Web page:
When Lauren Stephens ('10) first began cycling as a hobby in 2009 as a student at UNT, she never knew what kind of journey those two wheels would take her on.
Today, she represents her country by professionally racing in competitions all over the globe as a member of the USA Cycling road team.
"Looking back, I wish I had known that cycling could be a career," she says. "I think I would have started a lot sooner."
Stephens fell in love with the sport while she was on the triathlon club team during her junior year at UNT. Stephens also enrolled in UNT's Teach North Texas program for math and science majors who wanted to be secondary education teachers, but soon found that finding a steady balance between cycling, studying and training for triathlon competitions was a tough challenge.
"I would come to class so tired from all the training, and sometimes I would fall asleep," she says.
It wasn't until her math professor reached out to her when she finally felt she could open up about her intense cycling life and a race that she competed in just that past weekend.
"Going into education made me realize there's more to learning than just sitting in the classroom," she says. "I started doing much better once that professor took a personal interest in my outside life."
After earning her certification to teach secondary education, she began teaching math at Bryan Adams High School in Dallas while also juggling training and racing on the side. Her husband Mat, who she met at a local bike shop, was also an avid cyclist and her strongest supporter in helping her find the perfect work-life balance between being a passionate teacher and professional cyclist.
"He's my coach, he's my best friend, he's everything," Stephens says.
With her husband at her side, she left her teaching job behind and began pursuing racing full-time in 2013. Quicker than she anticipated, she won big cycling races in the U.S. and teams eagerly reached out for her to join them. Stephens began racing with EF Education-TIBCO-Silicon Valley Bank, a sponsored women's cycling team, to kickstart her professional cycling journey.
"At that point I started to realize my hobby could be a career," she says.
Since the start of her cycling career Stephens says that she has witnessed an impressive increase in equal opportunities for women in professional cycling. In addition to the increased funding, salaries and support, "the races have gotten much harder, much more exciting and it's really encouraging," she says.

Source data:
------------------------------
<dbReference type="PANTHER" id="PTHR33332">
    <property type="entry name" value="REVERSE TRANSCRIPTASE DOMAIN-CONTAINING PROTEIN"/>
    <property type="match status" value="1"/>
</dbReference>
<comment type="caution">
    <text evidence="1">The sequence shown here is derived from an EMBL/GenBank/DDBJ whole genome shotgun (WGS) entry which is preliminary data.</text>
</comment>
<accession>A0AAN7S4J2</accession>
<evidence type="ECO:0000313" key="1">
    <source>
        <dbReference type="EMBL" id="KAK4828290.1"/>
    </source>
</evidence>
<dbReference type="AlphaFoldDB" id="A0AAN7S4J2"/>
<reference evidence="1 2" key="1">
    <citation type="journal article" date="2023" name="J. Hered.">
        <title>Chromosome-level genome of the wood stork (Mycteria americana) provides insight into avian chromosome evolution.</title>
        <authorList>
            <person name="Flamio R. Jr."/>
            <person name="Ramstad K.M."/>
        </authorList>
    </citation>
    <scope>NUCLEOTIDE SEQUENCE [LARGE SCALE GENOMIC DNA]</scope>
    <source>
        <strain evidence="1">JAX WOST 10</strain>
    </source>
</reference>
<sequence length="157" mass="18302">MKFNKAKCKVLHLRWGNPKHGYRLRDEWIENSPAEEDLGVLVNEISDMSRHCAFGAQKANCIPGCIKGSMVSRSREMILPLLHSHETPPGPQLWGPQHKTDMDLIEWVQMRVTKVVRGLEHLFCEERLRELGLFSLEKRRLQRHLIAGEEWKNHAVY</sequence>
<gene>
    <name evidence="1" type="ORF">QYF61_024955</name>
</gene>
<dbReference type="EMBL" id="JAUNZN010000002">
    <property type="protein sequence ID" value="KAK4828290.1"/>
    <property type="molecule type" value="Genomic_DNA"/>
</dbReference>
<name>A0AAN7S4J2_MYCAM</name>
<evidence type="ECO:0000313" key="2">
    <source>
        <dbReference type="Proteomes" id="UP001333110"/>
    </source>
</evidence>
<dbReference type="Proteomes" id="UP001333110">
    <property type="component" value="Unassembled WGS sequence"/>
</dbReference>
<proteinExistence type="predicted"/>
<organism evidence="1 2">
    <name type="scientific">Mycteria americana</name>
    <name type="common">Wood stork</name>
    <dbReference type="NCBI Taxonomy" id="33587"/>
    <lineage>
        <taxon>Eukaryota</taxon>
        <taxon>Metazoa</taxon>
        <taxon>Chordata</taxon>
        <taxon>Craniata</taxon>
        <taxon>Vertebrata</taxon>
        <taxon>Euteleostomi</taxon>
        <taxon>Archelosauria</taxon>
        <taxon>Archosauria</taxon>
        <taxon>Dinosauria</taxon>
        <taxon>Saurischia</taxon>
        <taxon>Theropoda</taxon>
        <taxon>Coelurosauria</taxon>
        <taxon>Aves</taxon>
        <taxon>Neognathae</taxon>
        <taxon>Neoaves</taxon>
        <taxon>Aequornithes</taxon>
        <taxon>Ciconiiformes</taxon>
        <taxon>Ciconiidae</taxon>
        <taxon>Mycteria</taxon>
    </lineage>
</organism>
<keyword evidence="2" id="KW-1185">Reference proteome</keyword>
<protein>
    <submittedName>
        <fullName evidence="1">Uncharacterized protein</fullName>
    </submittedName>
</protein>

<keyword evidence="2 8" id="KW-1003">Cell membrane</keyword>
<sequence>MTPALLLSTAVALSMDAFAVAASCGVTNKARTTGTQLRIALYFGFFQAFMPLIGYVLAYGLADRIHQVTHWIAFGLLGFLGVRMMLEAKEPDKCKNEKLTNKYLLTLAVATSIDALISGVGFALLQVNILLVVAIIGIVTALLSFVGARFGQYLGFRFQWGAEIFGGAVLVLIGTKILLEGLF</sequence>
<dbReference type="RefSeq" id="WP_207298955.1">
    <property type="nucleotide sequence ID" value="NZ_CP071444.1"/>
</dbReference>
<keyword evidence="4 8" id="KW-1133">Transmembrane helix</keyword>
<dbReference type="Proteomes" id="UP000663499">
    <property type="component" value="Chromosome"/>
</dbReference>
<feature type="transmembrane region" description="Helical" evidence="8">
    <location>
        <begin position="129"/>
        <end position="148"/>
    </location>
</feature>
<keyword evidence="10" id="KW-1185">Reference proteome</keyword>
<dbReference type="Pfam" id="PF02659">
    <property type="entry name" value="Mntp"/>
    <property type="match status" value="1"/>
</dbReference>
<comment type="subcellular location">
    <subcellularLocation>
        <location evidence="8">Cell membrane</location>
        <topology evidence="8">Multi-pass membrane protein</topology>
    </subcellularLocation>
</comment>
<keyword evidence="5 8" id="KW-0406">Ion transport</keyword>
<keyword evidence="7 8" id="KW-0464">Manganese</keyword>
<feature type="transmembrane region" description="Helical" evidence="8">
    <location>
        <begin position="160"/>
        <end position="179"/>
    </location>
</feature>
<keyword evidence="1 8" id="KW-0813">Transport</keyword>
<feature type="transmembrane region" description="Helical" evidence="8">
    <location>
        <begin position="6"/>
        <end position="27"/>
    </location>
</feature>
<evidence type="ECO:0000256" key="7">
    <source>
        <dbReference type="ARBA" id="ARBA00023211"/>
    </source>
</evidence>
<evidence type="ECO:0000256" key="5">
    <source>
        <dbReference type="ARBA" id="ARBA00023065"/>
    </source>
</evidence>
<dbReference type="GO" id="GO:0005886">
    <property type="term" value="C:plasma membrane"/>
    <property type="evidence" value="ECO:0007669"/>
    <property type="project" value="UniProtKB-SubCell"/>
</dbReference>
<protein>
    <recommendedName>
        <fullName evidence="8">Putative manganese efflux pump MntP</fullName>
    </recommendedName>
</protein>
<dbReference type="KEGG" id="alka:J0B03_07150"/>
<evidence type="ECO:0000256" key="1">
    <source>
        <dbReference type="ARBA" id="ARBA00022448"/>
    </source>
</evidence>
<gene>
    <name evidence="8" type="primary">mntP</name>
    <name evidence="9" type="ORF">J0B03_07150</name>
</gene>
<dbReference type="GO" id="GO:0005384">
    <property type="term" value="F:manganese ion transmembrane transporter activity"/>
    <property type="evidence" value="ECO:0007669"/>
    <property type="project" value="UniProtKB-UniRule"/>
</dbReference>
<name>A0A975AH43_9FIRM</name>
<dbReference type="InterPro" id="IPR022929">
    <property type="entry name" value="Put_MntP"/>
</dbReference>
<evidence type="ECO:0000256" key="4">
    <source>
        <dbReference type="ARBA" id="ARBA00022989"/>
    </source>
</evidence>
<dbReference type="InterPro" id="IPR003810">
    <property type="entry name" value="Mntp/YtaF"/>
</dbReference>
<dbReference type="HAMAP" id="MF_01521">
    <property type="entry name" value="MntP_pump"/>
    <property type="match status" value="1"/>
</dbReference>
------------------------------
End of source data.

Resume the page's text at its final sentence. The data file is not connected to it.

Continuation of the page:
In 2018 she faced the biggest roadblock of her career -- an early season crash during the final stage of Santos Tour Down Under that resulted in a painful hip injury.
"A lot of people didn't realize that I had such a bad crash because I was able to finish the race," she says.
Stephens managed to complete the stage second overall in the general classification of the race, despite discovering four months later in an MRI that she sheared the fascial layer in her hip from the accident.
"I thought my cycling career was over," she says. "I thought there was no way I was going to be able to find a team."
It wasn't until her team owner, Linda Jackson, took a chance on Stephens' raw talent and brought her back onto the EF Education-TIBCO-Silicon Valley Bank team. Stephens says that she was grateful to have such good support with people like her team owner and her husband, who was a crucial help during the physical and mental challenges of her recovery.
"I had to figure out if I wanted to keep pursuing this, or if I wanted to be done," she says.
A couple of months of physical therapy and intense training later, she made it onto the shortlist for the 2021 U.S. team for the Tokyo Olympics and was devastated that she fell short of being selected.
But Stephens describes herself as someone who is internally motivated and to keep her head high, she adamantly reminded herself to keep resting and that more opportunities would come. Exploring new approaches to training, Stephens says she worked to become more adaptable, taking a step back and began listening more to her body and its needs.
Just within that same year, new opportunities did come her way. She took first place at the U.S. National Professional Road Race Championship.
"A lot of people were saying talk with your legs, so that was my opportunity to talk with my legs," Stephens says.
"Train harder than you race" was a motto Stephens lived by, but after a journey of setbacks and success it's now "race, race and race some more, that's how you're going to get better and learn things."